We made this website for you.

For well over a century, Muslims have lived, worked, and prayed in Brooklyn, making it a major center of Muslim life for New York City and the nation. Yet a gap in knowledge and understanding exists between many non-Muslim Americans and their fellow Muslim citizens and neighbors, a gap that has led to the marginalization and erasure of Muslim histories, diversity, and experiences from our national life.

Two models stand in a green-walled apartment, one is a man in an orange suit and the other a woman in a silver gown. The designer, wearing a black + white head scarf, fixes their garment's hems at the model's feet.

By creating accessible learning opportunities through various media formats and experiences, this website seeks to contribute to a significant narrative shift about Muslims not only in Brooklyn but throughout the country. Oral histories provide us greater access to often marginalized or diminished voices, and can be both personally empowering and collectively transformative. Listening affirms narrators’ voices and inspires listeners to tell their own stories; and sharing the listening experience establishes a common frame of reference for cross-cultural and intergenerational communication.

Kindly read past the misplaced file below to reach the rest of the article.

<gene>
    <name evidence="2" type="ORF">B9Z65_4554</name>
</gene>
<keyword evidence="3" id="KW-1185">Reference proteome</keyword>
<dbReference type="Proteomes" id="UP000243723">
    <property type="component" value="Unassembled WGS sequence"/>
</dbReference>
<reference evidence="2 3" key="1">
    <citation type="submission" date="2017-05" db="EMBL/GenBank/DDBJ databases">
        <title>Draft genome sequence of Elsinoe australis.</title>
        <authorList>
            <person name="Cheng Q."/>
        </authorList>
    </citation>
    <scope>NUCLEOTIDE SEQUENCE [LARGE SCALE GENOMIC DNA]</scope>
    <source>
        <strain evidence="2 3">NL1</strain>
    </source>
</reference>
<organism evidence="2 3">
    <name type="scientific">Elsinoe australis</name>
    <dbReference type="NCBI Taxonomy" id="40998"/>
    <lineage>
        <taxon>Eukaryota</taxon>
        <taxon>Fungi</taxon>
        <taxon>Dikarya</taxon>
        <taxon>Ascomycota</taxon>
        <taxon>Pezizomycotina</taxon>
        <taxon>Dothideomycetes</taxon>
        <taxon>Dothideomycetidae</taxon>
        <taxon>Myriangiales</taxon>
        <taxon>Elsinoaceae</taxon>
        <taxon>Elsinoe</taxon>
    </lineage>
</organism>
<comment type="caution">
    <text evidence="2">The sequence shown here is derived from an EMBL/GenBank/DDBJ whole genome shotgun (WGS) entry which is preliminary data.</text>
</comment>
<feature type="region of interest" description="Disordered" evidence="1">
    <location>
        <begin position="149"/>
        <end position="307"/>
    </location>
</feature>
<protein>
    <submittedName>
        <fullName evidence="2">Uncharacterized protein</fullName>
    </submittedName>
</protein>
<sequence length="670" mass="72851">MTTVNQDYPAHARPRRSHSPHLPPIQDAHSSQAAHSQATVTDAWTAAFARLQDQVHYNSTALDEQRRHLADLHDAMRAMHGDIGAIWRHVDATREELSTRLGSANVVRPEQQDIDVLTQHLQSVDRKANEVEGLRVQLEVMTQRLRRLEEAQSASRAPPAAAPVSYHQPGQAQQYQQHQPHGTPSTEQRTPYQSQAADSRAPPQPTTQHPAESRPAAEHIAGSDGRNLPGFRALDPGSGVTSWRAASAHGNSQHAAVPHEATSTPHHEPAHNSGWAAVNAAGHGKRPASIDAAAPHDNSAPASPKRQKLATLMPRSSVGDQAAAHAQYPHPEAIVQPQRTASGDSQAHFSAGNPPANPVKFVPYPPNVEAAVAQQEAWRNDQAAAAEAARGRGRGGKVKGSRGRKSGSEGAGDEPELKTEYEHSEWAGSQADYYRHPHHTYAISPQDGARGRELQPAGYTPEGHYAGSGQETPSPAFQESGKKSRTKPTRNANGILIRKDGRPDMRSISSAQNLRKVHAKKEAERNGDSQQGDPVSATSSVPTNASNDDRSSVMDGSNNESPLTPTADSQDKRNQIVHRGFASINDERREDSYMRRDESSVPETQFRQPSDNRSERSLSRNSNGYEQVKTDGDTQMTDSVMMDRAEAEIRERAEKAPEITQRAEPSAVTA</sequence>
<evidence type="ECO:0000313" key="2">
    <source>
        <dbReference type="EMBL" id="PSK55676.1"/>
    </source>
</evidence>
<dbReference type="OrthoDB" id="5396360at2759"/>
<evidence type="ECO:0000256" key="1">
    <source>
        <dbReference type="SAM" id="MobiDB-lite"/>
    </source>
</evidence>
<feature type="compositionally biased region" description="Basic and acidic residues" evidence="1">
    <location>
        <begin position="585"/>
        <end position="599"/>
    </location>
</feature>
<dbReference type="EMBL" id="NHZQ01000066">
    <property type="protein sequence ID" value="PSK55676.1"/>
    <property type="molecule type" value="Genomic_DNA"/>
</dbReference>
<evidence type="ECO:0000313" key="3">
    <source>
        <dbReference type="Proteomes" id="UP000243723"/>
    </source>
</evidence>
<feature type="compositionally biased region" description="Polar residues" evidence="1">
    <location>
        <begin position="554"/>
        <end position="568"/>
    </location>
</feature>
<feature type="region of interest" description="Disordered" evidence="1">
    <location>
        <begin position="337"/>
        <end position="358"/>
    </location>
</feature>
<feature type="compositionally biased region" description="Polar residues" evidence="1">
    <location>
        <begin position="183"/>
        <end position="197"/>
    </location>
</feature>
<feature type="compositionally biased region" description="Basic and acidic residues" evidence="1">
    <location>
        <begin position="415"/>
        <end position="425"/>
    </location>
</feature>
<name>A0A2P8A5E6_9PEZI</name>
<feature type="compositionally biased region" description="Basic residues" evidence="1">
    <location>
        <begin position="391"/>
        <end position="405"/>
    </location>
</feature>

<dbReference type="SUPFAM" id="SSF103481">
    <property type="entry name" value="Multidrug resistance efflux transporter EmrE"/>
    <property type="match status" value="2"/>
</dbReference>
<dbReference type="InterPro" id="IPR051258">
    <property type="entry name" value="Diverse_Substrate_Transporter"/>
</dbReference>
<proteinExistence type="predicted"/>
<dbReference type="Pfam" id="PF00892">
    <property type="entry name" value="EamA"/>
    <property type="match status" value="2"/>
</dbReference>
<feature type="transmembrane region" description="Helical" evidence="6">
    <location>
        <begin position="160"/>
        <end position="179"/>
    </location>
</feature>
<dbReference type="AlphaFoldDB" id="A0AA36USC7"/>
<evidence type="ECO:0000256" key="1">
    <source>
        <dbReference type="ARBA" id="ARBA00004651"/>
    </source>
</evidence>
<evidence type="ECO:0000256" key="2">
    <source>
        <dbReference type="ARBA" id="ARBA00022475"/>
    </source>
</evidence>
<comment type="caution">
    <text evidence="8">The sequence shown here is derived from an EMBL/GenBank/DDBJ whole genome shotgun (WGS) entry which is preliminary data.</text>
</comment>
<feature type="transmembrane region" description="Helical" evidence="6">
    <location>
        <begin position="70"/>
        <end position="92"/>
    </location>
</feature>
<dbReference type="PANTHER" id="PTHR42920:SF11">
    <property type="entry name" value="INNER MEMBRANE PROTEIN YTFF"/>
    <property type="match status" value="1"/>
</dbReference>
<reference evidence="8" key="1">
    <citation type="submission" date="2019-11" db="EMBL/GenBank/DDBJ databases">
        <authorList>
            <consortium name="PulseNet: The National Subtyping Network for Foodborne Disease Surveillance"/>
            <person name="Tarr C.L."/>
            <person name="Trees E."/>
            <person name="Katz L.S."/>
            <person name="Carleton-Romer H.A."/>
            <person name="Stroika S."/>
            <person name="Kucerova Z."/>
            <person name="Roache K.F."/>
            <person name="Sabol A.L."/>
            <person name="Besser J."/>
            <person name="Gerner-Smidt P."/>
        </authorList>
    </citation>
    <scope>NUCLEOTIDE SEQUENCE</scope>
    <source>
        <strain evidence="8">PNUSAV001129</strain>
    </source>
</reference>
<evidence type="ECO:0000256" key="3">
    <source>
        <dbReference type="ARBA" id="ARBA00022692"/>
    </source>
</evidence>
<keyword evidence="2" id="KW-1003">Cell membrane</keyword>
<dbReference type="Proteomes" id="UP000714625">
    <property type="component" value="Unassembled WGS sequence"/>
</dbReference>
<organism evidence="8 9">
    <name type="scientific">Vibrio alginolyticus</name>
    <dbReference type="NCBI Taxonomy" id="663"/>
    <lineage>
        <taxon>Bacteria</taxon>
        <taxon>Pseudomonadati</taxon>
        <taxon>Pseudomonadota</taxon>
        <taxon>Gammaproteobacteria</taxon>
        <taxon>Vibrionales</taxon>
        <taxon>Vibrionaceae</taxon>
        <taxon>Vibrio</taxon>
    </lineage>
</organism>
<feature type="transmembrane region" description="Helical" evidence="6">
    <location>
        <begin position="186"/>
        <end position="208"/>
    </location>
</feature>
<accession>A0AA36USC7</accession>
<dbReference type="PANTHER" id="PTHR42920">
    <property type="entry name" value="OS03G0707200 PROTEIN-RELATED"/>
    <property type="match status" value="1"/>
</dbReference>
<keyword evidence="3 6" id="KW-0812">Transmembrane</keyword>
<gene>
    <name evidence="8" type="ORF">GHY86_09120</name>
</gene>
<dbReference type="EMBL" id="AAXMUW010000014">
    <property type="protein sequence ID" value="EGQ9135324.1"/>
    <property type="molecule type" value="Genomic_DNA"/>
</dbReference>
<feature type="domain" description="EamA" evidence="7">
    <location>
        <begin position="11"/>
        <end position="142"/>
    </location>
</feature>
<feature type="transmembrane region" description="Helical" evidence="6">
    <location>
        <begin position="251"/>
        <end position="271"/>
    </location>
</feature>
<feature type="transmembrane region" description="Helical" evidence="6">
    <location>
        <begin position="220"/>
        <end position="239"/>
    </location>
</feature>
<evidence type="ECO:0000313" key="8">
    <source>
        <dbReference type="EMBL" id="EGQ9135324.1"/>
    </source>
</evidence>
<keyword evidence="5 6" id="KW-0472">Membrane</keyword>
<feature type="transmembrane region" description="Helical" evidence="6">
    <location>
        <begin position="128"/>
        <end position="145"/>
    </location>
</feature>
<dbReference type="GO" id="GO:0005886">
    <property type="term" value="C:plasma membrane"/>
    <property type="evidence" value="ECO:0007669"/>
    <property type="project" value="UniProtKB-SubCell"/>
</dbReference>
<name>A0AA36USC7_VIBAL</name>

Using oral histories along with historical context and structured activities for educators, this website provides opportunities for us to hear Muslims tell their stories in all their complexity and nuance and creates essential avenues for non-Muslims to understand how those stories relate to and speak to their own experiences, and promotes listening as a tool for greater accountability and openness.

An elderly man wearing a yellow silk shirt, black bowtie and matching hat dances in a park.

The most compelling stories are often those that are grounded in people’s everyday lives, experienced individually and locally. In 2017, Brooklyn Historical Society launched Muslims in Brooklyn, a three-year, multifaceted public history project designed to amplify the stories of Brooklyn’s Muslim communities and contextualize those stories in the broader history of the borough. For us, it is through the study of Brooklyn’s diverse local histories that we understand our shared national heritage as a multiethnic, multiracial democracy. The borough’s local Muslim histories hold great resonance for national conversations on religious diversity and pluralism.